To reverse some of these trends, people need to begin buying from local small businesses. This will build up neighborhoods, provide more local jobs and keep the wealth locally. It’s not so easy to do. Once the trend starts-it can steam-roll forward.

  • I agree, Dr. Joseph S. Maresca. In fact, I offer some suggestions how to build community and live more simply (often based on indigenous ways of living) in my book “72 Money Saving Tips for the 99%.”

  • Hello Jessica,

    Thank you for posting. The Blogcritic’s comments feature was out of commission for awhile, but now it seems to be working again. I read your article. It seems that you are arguing that buying items in Walmart designed by a Native American is a high and worthy goal for celebrating Native Identity. I did not find any mention of “all” the issues I raised in this blog above, especially the point I raised at the end – on page 3. There I point to alternatives based on ancestral wisdom that were presented by our brother in the South, Bolivian president Evo Morales. In the blog I invited you (and everyone) to read and reflect on his recent speech. I offer the invitation again here. Would you be willing to read Evo Morales’s Manifesto of the Island of the Sun and then comment again?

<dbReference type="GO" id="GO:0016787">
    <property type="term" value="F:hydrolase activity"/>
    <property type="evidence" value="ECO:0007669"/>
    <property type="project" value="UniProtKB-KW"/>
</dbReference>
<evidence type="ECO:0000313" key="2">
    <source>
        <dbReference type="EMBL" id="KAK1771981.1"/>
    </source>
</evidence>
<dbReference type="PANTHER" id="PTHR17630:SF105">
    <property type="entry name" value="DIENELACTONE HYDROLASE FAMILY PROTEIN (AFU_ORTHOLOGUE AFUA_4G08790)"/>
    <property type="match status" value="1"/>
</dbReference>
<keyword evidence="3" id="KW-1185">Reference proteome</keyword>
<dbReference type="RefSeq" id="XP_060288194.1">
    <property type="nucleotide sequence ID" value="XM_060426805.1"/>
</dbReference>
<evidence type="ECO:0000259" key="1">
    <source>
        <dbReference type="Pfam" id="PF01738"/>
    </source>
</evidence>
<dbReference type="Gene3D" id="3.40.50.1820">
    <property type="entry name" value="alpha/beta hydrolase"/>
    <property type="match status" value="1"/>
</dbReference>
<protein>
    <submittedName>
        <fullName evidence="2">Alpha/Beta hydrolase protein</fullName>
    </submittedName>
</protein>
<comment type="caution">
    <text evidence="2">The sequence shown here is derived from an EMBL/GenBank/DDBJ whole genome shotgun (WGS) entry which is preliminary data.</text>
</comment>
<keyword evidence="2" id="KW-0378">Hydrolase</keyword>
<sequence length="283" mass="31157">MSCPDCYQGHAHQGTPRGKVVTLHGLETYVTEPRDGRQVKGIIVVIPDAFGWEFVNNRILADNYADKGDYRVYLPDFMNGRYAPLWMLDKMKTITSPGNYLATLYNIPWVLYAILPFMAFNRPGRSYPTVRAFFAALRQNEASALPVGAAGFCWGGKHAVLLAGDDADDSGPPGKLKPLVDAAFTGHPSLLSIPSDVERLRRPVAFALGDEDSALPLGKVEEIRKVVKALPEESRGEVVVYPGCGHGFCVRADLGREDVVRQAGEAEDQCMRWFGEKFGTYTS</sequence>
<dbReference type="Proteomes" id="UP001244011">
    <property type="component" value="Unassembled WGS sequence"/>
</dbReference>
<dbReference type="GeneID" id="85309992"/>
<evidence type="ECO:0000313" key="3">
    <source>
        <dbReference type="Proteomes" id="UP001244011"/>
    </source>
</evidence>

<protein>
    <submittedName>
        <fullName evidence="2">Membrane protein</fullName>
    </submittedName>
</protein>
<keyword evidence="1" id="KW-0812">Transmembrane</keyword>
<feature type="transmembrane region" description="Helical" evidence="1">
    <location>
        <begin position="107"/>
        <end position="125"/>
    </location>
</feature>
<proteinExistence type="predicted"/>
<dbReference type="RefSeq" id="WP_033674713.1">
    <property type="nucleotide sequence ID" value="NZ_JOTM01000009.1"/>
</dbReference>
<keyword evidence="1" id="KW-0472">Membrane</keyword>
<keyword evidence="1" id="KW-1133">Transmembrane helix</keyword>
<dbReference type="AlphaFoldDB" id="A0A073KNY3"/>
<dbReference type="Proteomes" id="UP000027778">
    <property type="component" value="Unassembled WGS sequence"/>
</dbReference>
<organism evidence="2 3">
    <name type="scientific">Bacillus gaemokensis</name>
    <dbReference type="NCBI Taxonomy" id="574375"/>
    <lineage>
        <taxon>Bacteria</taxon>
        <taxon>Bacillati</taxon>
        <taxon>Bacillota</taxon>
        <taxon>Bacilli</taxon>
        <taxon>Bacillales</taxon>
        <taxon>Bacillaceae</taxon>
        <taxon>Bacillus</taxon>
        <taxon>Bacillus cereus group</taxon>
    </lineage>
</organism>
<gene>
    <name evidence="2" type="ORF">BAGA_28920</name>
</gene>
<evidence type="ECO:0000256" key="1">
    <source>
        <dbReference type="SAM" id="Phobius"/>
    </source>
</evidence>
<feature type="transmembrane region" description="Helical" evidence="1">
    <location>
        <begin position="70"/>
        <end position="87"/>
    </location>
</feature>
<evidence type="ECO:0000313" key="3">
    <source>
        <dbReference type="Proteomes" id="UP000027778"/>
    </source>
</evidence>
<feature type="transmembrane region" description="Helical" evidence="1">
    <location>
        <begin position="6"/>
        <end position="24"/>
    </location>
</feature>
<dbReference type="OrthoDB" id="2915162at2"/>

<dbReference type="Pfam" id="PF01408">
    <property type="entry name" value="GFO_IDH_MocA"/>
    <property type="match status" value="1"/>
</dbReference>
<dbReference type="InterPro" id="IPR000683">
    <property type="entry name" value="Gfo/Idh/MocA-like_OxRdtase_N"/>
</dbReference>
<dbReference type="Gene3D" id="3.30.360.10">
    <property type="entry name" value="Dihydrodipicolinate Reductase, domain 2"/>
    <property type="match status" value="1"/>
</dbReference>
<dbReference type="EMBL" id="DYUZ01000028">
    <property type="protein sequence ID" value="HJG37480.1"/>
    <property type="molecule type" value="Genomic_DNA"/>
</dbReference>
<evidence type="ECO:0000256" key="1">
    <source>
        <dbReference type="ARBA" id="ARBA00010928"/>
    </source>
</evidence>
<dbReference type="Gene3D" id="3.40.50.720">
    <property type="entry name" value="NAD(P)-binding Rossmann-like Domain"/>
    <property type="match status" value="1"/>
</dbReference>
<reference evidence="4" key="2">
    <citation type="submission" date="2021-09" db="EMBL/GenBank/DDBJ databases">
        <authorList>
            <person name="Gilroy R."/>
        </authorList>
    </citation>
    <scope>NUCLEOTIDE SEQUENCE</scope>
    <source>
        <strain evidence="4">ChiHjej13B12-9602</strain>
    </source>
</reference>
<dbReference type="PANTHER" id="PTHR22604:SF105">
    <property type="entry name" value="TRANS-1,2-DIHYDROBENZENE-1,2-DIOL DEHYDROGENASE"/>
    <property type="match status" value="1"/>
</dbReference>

• Lou-ann Ika’wega Neel

    correction – the totem pole was carved by my great grandfather, Charlie Yakuglas James. Tony Hunt Sr restored the pole many years ago.